'Unknown' (dir: Jaume Collet-Serra, 2011), Cert: 12A
From the poster, Liam Neeson’s latest looks like a sequel to his ultra-brutal 2008 sleeper hit ‘Taken’ but actually it’s quite the opposite. Director Jaume Collet-Serra (‘Orphan’ (2009)) brings us ‘Unknown’; a psychological thriller set in the hauntingly beautiful Berlin. Also starring alongside Neeson is January Jones (‘Mad Men’) and Diane Kruger (‘Inglourious Basterds’ (2009)).
Dr. Martin Harris (Neeson) and his wife Liz (Jones) arrive in Berlin. Harris is a bio-scientist and has come to Germany to read a paper at an international biotechnology conference. After forgetting a suitcase at the airport, Harris jumps into a taxi to collect it. During the journey an accident ensues causing the taxi to fall off a bridge and leave Harris in a brief coma. Once awake, Harris desperately searches for his wife but what he finds out is more shocking than he can believe. She doesn’t know who he is and a mysterious stranger has seemed to of taken his identity. He finds Gina (Kruger); the taxi driver who crashed and they team up to discover the truth. Now Harris must fight for his identity, his wife and defy all the odds that are against him.
‘Unknown’ is another picture to suffer from its trailer which pretty much gives you the entire plot. I’m sure most viewers could work out the majority of the movie just from those 2 minutes. The plot is also pretty common nowadays so not much is really in this film’s favour prior to watching.
Visually, it’s impressive; the harsh snow-washed streets of Berlin provide a dank and claustrophobic exterior, its dark shadowing, deprived buildings and graffiti-smothered subways give this film a really European feel in tone, not just location. It has the credentials of a French or German arthouse film. Collet-Serra also uses meticulous direction to wrap the audience up in the drama and tension which works well and rubs off on the viewer.
|Still from 'Unknown' (dir: Jaume Collet-Serra, 2011)|
For the first 70 minutes, this is a really solid thriller that’s engaging, progressive and atmospheric; the action is exciting, the dialogue is well-paced and Neeson’s gravel-toned voice compliments his estranged character perfectly, but after that it seems to lose its bearings. Rather than allowing the final act to be explosive and nerve-shredding, its jumps way out of line and goes from being smart to overly-ambitious and sadly it loses the plot. Rather than wrapping things up, it leaves more questions unanswered and creates unnecessary plot holes.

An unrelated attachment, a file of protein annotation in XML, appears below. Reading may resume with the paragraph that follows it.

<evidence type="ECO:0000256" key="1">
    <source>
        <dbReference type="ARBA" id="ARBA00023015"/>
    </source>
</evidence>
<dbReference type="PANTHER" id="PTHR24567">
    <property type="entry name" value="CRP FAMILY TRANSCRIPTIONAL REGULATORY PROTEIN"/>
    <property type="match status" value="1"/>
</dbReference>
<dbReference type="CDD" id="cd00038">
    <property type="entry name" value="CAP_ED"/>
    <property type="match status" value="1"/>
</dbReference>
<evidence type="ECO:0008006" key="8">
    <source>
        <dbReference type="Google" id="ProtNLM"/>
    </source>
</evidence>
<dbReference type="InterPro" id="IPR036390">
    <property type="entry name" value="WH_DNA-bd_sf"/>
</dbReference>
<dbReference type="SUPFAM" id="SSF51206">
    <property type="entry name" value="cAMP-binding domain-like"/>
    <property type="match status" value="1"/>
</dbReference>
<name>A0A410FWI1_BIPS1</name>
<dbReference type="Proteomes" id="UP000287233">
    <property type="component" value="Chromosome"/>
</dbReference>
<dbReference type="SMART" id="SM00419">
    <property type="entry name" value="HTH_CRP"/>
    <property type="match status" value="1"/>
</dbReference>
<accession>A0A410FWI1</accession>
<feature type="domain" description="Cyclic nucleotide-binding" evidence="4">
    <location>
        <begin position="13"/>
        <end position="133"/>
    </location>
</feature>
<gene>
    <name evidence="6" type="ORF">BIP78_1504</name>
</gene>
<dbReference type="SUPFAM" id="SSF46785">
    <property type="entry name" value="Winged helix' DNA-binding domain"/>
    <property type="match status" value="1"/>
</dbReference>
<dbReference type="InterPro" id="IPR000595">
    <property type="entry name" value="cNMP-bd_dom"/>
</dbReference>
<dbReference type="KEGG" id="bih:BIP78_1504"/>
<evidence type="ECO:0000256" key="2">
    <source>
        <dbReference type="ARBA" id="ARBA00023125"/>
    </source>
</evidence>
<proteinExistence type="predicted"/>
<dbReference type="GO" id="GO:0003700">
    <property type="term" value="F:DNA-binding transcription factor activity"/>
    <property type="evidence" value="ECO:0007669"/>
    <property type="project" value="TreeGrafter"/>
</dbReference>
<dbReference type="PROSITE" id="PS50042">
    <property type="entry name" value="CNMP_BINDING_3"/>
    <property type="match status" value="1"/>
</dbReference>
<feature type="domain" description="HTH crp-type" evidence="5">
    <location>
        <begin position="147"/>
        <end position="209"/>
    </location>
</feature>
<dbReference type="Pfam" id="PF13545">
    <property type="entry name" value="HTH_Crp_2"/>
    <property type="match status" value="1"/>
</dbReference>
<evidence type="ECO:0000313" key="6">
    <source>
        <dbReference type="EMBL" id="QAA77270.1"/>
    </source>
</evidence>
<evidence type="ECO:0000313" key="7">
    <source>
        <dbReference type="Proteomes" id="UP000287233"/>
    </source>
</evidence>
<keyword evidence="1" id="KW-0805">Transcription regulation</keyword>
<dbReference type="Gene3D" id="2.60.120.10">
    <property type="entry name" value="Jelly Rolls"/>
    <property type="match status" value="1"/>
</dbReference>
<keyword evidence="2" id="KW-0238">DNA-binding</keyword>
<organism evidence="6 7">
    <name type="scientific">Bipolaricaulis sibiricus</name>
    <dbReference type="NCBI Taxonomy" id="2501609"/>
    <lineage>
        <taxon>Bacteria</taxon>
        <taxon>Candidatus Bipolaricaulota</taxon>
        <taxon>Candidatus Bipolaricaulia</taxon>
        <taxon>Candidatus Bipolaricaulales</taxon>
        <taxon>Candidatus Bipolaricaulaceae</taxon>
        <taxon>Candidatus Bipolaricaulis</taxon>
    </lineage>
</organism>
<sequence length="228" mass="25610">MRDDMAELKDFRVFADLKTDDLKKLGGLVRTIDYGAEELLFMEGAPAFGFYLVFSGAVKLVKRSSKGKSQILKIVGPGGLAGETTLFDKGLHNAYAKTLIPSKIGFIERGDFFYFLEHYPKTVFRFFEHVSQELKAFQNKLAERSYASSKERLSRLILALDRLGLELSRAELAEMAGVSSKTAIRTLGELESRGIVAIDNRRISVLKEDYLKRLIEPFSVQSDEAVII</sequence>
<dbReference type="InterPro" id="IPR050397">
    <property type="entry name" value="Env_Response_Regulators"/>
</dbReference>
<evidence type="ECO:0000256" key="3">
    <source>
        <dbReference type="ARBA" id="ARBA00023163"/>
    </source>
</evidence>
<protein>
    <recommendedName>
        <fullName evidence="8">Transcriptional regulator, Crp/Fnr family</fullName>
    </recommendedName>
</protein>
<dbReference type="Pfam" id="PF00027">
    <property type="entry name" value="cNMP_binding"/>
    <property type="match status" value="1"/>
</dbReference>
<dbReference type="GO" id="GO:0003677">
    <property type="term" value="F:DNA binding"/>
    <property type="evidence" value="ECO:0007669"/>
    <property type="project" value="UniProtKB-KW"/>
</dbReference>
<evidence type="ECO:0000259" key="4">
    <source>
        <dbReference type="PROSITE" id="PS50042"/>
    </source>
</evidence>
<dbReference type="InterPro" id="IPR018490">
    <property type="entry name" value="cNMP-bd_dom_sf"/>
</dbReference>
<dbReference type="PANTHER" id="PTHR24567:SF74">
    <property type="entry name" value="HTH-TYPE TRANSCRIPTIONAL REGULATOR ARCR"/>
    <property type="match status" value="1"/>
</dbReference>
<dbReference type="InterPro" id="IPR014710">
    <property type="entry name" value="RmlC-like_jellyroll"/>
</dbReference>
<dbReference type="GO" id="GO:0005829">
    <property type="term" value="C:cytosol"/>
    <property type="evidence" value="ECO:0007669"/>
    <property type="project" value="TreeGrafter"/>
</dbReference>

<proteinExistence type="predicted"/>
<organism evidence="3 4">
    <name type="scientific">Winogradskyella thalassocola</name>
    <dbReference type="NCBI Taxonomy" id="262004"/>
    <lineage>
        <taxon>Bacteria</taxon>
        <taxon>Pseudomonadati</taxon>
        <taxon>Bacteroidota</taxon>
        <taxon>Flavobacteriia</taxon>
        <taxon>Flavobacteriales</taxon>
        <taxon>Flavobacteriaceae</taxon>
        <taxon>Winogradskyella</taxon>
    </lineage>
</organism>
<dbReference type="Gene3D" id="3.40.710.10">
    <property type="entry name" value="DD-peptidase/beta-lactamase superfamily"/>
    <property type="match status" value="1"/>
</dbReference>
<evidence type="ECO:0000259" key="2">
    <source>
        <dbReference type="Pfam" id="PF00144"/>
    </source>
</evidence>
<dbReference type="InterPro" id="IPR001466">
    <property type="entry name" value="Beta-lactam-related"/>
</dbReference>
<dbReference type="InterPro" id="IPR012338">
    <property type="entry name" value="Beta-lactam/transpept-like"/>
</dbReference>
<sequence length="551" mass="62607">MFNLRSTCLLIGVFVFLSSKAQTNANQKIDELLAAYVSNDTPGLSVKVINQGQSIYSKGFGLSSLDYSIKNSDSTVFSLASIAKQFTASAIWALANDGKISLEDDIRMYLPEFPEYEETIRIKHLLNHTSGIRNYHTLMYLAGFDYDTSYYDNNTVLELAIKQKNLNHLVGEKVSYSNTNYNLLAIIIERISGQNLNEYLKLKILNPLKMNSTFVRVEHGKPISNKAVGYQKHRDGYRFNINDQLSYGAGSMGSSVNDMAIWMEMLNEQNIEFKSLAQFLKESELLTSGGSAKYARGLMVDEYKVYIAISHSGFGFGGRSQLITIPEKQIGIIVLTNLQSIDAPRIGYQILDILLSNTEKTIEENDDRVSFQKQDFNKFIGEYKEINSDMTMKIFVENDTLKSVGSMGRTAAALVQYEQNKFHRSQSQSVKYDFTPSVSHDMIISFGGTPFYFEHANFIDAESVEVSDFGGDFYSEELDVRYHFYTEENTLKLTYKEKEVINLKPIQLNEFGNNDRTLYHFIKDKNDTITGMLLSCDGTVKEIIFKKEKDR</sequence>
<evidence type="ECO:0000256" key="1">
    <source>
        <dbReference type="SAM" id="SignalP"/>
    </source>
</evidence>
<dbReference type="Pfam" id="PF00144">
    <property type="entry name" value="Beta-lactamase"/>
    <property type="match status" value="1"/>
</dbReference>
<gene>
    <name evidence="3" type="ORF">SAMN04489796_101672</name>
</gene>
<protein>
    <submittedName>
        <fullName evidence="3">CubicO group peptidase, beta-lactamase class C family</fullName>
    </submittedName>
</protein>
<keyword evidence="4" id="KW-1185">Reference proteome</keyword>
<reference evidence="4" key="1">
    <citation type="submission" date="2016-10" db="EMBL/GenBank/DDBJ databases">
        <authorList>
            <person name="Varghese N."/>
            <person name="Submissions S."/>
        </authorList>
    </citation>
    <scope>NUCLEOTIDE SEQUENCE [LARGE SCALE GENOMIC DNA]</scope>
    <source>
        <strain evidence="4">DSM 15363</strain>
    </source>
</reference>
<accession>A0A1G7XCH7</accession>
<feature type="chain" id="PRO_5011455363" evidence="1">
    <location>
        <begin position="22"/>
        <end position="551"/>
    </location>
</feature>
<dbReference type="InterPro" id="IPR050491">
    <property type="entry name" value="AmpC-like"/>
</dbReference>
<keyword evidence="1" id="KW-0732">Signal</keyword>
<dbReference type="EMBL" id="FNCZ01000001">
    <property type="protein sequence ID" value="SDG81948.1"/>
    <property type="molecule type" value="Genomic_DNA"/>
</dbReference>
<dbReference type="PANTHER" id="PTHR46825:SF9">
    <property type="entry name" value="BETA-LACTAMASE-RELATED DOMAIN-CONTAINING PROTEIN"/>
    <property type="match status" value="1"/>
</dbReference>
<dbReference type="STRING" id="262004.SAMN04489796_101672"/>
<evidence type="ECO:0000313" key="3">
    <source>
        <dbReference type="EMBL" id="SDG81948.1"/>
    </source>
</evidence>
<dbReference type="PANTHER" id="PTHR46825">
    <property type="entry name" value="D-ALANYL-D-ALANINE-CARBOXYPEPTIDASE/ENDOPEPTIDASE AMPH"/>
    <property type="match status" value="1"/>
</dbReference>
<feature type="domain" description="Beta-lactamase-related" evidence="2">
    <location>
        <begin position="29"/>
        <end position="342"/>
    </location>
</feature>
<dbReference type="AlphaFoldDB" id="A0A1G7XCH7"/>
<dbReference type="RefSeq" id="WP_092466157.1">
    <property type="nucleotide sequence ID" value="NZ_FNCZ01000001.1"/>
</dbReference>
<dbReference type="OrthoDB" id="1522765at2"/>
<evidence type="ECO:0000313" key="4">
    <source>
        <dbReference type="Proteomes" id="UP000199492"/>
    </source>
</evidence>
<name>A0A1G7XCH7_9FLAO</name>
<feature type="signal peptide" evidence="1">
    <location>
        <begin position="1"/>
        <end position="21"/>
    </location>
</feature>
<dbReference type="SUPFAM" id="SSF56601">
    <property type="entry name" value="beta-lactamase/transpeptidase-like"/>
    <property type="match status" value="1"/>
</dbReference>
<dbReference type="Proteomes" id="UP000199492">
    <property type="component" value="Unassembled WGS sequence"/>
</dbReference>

There is no denying that ‘Unknown’ is a good picture; it has plenty to keep you immersed and its performances are very good, but it’s a real shame about its last 25 minutes. This film was adapted from a novel so maybe the book ends this way, and if so I can’t fault the screenplay, but it just didn’t translate to screen very well. Identity films are a tricky one; some succeed and when they do, they are brilliant like the ‘Bourne’ trilogy, but some fall flat at the last hurdle. I wouldn’t say ‘Unknown’ falls like a ton of bricks; it’s more like a trip when stepping up onto a curb.
As I said earlier, the cast work their roles well. Neeson is perfect as Harris; he’s completely in his comfort zone here and plays the down-trodden and lonely man like a natural. Kruger and Jones provide impressive support and it’s nice to see their careers blossoming. Also Frank Langella makes a brief appearance which doesn’t do that much but never mind.
If you’re looking for a thriller that will have you on the edge of your seat then ‘Unknown’ is a good choice, but I can’t help but worry that some people will be a bit disappointed overall.
Tough, exciting and interesting, but its trailing narrative causes the final act to be rather silly.
By Chris Haydon